Vesicular Stomatitis Detected in Colorado
Released July 18, 2014
Vesicular Stomatitis Detected in Four Horses in Weld County - Second Case in the US This Year
LAKEWOOD, Colo. –Colorado has become the second state in the country to have a confirmed case of vesicular stomatitis (VS). Four horses on two Weld County premises tested positive for the disease and have been placed under quarantine. The horses involved in these index cases have no history of travel.
On July 17th, the National Veterinary Services Laboratory reported a positive test on samples submitted from four horses in Weld County. The initial Colorado disease investigation was performed by one of the field veterinarians from the State Veterinarian’s Office at the Colorado Department of Agriculture. Previous positive cases of vesicular stomatitis in 2014 have been diagnosed in the southern area of Texas near the Mexico border and more recently in Bastrop and Travis Counties just south of Austin, TX.
“Vesicular stomatitis can be painful for animals and costly to their owners,” said State Veterinarian, Dr. Keith Roehr. “The virus typically causes oral blisters and sores that can be painful causing difficulty in eating and drinking.”Why is this important?
While vesicular stomatitis can cause economic losses to livestock producers, it is a particularly significant disease because its outward signs are similar to (although generally less severe than) those of foot-and-mouth disease, a foreign animal disease of cloven-hooved animals that was eradicated from the United States in 1929. The clinical signs of vesicular stomatitis are also similar to those swine vesicular disease, another foreign animal disease. The only way to tell these diseases apart is through laboratory tests.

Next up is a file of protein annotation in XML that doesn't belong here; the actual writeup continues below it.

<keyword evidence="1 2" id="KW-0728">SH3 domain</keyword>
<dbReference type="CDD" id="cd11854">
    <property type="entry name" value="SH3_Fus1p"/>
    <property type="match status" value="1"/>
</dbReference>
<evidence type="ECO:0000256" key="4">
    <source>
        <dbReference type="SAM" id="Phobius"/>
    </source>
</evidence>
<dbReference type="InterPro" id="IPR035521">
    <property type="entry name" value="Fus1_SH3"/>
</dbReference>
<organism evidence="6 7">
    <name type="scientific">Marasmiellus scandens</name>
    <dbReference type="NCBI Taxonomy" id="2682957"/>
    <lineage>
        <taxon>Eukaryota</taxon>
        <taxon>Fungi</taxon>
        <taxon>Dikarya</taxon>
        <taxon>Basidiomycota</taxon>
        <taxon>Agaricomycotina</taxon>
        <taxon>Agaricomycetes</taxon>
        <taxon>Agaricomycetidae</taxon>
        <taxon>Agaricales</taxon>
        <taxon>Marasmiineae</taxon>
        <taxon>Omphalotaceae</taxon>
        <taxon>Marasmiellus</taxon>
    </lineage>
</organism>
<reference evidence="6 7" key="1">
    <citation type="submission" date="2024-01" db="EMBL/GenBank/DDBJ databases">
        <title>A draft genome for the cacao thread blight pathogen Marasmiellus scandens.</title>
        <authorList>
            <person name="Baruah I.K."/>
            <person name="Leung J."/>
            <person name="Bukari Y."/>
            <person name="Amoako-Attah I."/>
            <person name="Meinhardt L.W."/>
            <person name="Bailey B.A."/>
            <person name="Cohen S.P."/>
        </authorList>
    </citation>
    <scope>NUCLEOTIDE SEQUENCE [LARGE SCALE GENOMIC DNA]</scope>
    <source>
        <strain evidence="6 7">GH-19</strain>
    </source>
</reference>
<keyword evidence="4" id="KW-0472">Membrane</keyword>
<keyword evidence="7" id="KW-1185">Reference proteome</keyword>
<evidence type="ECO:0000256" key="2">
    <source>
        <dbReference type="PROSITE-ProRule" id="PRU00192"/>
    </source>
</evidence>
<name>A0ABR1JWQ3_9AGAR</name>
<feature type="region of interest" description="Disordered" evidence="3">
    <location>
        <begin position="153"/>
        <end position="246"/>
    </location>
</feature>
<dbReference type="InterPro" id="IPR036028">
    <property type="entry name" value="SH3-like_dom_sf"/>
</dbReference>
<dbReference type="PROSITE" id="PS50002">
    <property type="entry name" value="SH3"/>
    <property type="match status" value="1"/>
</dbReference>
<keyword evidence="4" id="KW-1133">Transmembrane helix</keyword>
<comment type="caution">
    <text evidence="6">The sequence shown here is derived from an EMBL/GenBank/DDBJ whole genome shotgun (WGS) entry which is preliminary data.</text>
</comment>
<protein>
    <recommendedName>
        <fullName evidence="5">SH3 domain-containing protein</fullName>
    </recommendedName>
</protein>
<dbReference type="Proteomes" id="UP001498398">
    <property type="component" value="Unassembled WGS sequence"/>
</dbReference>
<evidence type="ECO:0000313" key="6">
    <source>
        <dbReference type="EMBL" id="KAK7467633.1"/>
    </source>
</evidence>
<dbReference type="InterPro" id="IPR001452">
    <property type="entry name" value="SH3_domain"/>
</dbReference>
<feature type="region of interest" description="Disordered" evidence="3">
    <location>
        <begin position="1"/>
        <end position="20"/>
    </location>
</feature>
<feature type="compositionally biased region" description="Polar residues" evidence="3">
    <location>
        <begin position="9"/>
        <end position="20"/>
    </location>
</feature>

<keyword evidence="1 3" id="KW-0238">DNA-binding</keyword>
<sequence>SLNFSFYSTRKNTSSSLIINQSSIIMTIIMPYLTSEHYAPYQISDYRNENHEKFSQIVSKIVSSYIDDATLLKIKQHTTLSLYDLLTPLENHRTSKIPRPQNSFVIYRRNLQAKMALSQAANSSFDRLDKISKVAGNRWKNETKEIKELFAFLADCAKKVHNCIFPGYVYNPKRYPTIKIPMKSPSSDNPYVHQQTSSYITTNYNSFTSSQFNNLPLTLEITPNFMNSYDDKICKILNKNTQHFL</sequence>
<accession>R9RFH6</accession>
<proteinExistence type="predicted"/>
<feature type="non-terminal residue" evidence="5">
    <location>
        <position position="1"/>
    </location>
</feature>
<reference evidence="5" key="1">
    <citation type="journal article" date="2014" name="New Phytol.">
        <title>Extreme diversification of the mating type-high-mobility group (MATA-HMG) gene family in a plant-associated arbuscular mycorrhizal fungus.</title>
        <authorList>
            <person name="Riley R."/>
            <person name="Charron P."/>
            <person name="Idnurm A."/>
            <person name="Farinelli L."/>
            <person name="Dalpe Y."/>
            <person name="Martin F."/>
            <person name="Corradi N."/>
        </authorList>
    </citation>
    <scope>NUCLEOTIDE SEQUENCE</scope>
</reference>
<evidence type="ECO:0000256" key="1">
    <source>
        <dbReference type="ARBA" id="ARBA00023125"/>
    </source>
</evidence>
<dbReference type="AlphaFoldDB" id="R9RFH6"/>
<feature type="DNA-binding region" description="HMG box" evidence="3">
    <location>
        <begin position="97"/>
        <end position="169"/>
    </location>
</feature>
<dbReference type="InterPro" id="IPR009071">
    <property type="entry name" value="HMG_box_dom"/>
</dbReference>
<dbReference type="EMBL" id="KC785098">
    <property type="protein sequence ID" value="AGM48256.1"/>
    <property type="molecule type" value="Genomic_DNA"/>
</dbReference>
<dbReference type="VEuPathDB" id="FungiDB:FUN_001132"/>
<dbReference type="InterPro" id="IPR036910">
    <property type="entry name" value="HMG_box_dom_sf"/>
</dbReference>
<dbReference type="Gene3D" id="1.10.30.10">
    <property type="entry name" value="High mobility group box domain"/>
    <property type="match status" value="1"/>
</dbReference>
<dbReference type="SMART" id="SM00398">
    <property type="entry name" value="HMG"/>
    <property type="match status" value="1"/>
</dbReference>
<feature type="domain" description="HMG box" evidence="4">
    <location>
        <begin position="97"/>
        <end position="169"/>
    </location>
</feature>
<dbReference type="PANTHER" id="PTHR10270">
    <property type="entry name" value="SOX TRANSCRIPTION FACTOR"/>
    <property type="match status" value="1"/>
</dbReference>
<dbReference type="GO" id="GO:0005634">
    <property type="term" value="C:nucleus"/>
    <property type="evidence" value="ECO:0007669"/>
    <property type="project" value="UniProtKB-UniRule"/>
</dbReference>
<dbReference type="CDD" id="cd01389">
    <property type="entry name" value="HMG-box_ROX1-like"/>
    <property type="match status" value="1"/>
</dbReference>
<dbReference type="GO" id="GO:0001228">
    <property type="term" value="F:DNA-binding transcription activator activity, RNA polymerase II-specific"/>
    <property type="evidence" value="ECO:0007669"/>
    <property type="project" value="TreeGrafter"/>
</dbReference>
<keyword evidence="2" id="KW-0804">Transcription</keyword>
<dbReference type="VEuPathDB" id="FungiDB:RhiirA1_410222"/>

South Carolina Import Restrictions for VS (R27-1013E)
Wild and domesticated hoofed animals, including but not limited to bovine, equine, porcine, ovine, caprine and cervidae, are prohibited entry into South Carolina if they have been exposed to Vesicular Stomatitis within thirty(30) days immediately preceding theiry entry into South Carolina, or if they originated from an area within ten (10) miles of a premise where VS has been diagnosed in the thirty (30) days immediately preceding entry into South Carolina. All animals described above which originate in a state or area in which VS has been diagnosed must have the following statement written by the accredited veterinarian ussing the CVI: "All animals identified on the certificate have been examined and found to be free of VS. During the past thirty (30) days, these animals have not been exposed to VS nor located within ten (10) miles of an area where VS has been diagnosed."